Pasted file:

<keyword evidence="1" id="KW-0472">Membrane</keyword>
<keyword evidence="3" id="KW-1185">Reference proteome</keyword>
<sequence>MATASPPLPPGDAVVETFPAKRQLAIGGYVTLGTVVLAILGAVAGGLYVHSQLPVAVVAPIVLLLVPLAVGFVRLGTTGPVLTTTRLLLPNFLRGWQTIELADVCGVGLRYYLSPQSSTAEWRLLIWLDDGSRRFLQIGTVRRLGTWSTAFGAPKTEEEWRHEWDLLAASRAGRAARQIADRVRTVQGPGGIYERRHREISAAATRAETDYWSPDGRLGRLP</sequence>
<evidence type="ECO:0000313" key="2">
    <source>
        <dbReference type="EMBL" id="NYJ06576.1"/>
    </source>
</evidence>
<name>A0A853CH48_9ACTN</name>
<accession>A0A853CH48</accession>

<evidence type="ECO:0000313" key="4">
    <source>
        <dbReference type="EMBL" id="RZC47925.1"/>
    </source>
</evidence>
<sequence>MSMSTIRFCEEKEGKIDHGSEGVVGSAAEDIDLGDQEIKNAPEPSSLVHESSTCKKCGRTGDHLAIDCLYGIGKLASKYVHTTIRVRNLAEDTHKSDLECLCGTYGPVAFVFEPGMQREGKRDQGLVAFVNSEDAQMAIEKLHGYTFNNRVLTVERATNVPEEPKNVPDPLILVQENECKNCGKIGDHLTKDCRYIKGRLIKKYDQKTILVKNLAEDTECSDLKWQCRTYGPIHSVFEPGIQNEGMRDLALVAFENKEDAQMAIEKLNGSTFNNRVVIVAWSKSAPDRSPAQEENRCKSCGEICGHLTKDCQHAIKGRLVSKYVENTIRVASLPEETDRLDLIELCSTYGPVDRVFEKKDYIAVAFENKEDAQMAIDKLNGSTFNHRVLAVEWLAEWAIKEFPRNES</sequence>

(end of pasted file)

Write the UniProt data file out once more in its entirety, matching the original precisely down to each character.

<keyword evidence="1" id="KW-0472">Membrane</keyword>
<keyword evidence="3" id="KW-1185">Reference proteome</keyword>
<sequence>MATASPPLPPGDAVVETFPAKRQLAIGGYVTLGTVVLAILGAVAGGLYVHSQLPVAVVAPIVLLLVPLAVGFVRLGTTGPVLTTTRLLLPNFLRGWQTIELADVCGVGLRYYLSPQSSTAEWRLLIWLDDGSRRFLQIGTVRRLGTWSTAFGAPKTEEEWRHEWDLLAASRAGRAARQIADRVRTVQGPGGIYERRHREISAAATRAETDYWSPDGRLGRLP</sequence>
<evidence type="ECO:0000313" key="2">
    <source>
        <dbReference type="EMBL" id="NYJ06576.1"/>
    </source>
</evidence>
<name>A0A853CH48_9ACTN</name>
<accession>A0A853CH48</accession>

<evidence type="ECO:0000313" key="4">
    <source>
        <dbReference type="EMBL" id="RZC47925.1"/>
    </source>
</evidence>
<sequence>MSMSTIRFCEEKEGKIDHGSEGVVGSAAEDIDLGDQEIKNAPEPSSLVHESSTCKKCGRTGDHLAIDCLYGIGKLASKYVHTTIRVRNLAEDTHKSDLECLCGTYGPVAFVFEPGMQREGKRDQGLVAFVNSEDAQMAIEKLHGYTFNNRVLTVERATNVPEEPKNVPDPLILVQENECKNCGKIGDHLTKDCRYIKGRLIKKYDQKTILVKNLAEDTECSDLKWQCRTYGPIHSVFEPGIQNEGMRDLALVAFENKEDAQMAIEKLNGSTFNNRVVIVAWSKSAPDRSPAQEENRCKSCGEICGHLTKDCQHAIKGRLVSKYVENTIRVASLPEETDRLDLIELCSTYGPVDRVFEKKDYIAVAFENKEDAQMAIDKLNGSTFNHRVLAVEWLAEWAIKEFPRNES</sequence>